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deanishe

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deanishe last won the day on November 21

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About deanishe

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    Workflow Expert / Moderator

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    @deanishe

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    Essen
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    Python, beer

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  1. That's what's very fragile. Simulating mouse clicks is basically just blindly clicking a fixed location on the screen. It's up to you to make sure the right application is under the mouse, not under any other windows and in the right mode to begin with. And there's generally no way of telling whether or not it worked from your script.
  2. What you describe sounds like 95+% scripting, tbh, and doesn't really have a whole lot to do with Alfred. I mean, Alfred can launch your scripts via a keyword or a hotkey or even a snippet, but it doesn't provide any tools to help automate clicking buttons or playing playlists because Alfred's a launcher, not an automation toolbox. Unless all your apps have automation APIs, that sounds like it might be quite a fragile workflow and hard to get right.
  3. Yes, you're right. I'd misunderstood what you're script was doing.
  4. I think that's the wrong PID… By the looks of it, that's the parent script that launches the long-running, background one. You need to save the PID of the long-running, background process and check for it in the parent script. If the PID file doesn't exist or contains an invalid PID, the parent script starts the long-running background process. If you do it the normal way, the parent can write the new process's PID to the PID file. As you're asking Alfred to start the process for you, you can't get its PID, so the background script will have to save its own PID to the PID file. Also, because you're starting the background process asynchronously via Alfred, instead of waiting for it, it's possible Alfred will start running your Script Filter again before it starts the other one, leaving you with multiple copies of the background process running anyway.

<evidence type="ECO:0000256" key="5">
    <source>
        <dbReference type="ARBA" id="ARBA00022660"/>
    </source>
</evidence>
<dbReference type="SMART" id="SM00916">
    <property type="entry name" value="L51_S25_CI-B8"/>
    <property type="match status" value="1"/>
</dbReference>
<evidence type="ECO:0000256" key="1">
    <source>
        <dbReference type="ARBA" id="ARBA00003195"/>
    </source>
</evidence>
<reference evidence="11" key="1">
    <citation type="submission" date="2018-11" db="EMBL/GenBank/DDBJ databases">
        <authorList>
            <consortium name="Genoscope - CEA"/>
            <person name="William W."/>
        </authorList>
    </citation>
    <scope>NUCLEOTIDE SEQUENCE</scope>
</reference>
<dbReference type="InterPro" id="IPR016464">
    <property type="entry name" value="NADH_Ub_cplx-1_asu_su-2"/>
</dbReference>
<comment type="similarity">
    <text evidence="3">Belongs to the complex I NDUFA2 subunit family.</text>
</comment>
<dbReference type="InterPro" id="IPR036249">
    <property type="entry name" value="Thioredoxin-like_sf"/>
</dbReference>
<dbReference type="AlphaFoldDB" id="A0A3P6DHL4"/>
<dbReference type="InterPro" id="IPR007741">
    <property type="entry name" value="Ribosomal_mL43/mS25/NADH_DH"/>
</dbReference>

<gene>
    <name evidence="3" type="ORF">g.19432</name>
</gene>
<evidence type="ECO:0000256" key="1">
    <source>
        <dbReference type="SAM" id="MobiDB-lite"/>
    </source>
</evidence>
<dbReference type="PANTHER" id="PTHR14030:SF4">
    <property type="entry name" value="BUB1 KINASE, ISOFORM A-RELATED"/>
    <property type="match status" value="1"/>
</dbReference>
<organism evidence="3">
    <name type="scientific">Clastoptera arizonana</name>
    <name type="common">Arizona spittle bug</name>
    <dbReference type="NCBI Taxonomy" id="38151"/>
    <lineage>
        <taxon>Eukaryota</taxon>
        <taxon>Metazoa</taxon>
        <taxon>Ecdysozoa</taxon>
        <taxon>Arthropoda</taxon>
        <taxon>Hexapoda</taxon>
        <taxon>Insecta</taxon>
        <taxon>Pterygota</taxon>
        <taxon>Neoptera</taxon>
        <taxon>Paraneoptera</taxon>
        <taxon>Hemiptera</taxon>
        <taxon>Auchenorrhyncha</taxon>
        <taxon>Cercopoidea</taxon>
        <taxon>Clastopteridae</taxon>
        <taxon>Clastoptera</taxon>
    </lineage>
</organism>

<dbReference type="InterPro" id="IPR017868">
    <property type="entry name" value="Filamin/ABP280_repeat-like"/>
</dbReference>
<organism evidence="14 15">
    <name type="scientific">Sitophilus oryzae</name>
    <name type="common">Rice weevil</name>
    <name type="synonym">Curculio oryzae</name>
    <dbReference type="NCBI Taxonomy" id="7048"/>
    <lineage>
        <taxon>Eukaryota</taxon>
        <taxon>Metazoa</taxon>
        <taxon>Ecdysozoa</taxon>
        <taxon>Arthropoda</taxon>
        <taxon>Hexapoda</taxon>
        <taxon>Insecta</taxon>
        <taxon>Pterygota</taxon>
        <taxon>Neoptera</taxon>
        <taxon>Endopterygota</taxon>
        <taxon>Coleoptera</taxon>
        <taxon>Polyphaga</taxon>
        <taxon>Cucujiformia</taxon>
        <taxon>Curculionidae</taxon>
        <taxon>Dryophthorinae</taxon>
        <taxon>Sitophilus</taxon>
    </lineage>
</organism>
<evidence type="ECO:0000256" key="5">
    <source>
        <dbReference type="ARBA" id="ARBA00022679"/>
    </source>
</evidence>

5. If you're launching your long-running script from the Script Filter script, you still have the problem of the script being run multiple times. Unless it's your own server the workflow hammers, you should probably still implement some kind of guard or lock to prevent multiple copies running at the same time. A PID file is just a file that a program creates at a known path when it's running and deletes when it exits. It's called a PID file because the program usually writes its PID to the file, so you can easily check if the program really is running (kill -0 <PID>) or has exited but failed to remove its PID file. Most of my workflows have Script Filters that launch longer-running background jobs to fetch data or check for updates. If you're interested this is the API I wrote for doing that, and here's the demo workflow showing how to use it.